Treasury Secretary Janet Yellen added an international tax policy expert to her staff as the U.S. reverses a Trump-era stance over digital taxation of technology companies such as Alphabet Inc.’s Google and Facebook Inc.
Jose Murillo, a partner at Ernst & Young who previously worked at the Treasury under Republican and Democratic administrations, will serve as deputy assistant secretary for international tax affairs in the tax-policy office, the department said in a statement Tuesday. The post doesn’t require Senate confirmation.
Yellen last week told her counterparts at a virtual meeting of Group of 20 finance officials that the U.S. is no longer calling for a so-called safe harbor rule that would allow American companies to opt out of paying a tax overseas.
Yellen said the U.S. will now engage in negotiations on both that issue and on a global minimum tax, a spokeswoman said.
The talks between about 140 countries on how to overhaul tax rules stumbled last year when former President Donald Trump’s administration demanded a safe-harbor provision. Most other countries said they couldn’t accept such optionality on paying tax.
The Biden administration has yet to nominate candidates for three key undersecretary roles, overseeing domestic policy, international affairs and terrorism and financial intelligence. Wally Adeyemo, the nominee to serve as deputy secretary, is awaiting Senate confirmation.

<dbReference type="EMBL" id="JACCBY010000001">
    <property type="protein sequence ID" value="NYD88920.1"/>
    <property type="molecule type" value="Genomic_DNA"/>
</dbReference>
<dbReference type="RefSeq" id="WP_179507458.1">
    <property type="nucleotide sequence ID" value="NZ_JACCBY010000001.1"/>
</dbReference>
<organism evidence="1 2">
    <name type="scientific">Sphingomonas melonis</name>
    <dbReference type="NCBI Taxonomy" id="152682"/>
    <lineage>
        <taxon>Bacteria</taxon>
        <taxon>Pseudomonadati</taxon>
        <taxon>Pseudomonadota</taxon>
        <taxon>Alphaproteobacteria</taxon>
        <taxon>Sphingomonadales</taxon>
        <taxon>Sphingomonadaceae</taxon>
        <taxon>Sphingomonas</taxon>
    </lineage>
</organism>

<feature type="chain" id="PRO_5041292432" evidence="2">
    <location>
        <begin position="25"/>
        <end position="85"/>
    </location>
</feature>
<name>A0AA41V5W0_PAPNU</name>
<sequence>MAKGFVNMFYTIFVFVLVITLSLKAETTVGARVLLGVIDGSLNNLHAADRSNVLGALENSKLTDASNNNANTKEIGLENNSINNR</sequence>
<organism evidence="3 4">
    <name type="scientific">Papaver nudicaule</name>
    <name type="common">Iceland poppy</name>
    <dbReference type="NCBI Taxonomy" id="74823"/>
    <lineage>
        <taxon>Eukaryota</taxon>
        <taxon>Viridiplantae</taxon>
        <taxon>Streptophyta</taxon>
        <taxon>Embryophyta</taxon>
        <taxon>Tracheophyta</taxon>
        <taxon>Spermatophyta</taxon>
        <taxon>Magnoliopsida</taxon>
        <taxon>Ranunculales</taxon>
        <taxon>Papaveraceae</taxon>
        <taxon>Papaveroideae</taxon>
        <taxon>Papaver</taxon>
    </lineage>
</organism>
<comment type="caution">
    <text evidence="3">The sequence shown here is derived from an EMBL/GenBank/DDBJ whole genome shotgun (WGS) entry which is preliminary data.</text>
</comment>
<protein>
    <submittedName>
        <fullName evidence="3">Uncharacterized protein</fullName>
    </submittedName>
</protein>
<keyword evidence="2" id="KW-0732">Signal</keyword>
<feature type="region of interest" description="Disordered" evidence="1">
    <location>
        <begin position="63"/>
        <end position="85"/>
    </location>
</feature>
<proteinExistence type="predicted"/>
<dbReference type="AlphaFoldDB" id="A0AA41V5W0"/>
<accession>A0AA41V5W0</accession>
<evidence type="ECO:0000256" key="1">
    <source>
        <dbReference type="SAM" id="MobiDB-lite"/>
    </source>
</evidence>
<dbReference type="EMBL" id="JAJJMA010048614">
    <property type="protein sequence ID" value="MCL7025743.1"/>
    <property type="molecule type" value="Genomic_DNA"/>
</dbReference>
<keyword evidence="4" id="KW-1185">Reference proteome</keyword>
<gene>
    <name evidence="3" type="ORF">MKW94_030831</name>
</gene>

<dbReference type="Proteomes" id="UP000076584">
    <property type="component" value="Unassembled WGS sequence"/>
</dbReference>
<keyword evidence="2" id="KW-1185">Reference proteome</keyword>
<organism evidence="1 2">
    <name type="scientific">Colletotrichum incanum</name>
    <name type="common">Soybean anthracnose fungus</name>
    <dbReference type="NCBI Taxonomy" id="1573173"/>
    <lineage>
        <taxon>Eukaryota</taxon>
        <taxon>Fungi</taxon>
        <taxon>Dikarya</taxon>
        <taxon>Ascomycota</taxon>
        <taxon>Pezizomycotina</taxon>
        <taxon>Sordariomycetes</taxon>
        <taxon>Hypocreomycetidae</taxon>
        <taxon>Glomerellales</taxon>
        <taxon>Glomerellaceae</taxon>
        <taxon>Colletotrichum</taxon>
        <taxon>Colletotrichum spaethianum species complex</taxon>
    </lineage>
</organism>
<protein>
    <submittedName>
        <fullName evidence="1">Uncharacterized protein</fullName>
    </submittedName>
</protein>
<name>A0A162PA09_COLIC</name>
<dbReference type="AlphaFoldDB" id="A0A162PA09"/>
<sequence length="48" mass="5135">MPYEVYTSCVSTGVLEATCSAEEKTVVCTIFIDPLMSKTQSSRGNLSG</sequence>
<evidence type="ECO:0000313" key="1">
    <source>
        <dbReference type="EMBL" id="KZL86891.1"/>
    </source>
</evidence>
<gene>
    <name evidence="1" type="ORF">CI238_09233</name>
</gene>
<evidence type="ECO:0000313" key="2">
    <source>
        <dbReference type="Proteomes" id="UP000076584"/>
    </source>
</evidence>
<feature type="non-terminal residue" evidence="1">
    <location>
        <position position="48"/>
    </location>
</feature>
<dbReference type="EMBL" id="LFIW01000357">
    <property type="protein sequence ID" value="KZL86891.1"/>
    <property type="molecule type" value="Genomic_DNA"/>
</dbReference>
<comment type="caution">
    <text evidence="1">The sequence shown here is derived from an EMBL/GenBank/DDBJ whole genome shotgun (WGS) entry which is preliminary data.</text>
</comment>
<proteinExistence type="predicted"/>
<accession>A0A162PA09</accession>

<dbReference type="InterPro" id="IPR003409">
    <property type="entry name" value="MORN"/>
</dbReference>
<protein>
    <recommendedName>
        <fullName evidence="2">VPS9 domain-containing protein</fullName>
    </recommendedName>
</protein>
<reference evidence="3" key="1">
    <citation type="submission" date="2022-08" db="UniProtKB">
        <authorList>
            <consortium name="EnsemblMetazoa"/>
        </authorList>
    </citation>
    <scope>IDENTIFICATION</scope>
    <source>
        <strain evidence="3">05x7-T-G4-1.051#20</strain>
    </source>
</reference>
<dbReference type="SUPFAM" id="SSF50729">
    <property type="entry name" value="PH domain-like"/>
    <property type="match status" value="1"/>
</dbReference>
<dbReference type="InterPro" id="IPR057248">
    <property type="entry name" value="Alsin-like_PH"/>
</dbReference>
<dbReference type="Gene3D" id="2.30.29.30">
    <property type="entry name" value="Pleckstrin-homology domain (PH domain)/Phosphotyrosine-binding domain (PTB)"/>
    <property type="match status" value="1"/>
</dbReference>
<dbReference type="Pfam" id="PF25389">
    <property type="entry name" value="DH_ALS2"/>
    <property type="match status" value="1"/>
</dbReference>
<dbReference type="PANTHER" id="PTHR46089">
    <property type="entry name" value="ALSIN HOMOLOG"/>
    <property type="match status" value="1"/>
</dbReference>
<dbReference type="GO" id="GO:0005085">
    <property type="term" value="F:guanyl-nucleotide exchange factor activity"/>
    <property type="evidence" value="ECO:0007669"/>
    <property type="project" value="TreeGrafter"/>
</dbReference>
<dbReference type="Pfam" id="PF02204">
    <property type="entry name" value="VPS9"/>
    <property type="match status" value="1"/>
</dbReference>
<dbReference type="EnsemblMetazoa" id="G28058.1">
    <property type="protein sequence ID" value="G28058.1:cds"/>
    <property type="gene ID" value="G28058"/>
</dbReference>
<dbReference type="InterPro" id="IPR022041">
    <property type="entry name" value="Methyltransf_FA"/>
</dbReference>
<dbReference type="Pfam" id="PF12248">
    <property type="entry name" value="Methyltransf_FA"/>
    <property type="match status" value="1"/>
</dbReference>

The Treasury also announced other advisers, none of whom require Senate confirmation:
- William Fields, who previously worked at the Treasury on Puerto Rico and regulatory issues, will serve as a senior adviser to Yellen.
- Neil Mehrotra, a senior economist at the Federal Reserve Bank of New York, will be deputy assistant secretary for macroeconomics.
- Bill Doerrer, who worked on the Biden campaign, will be White House liaison.
- Hira Qureshi, who was also on the Biden campaign, will be deputy White House liaison.
- Catherine Wolfram, a professor at the University of California at Berkeley, will be deputy assistant secretary for climate and energy economics.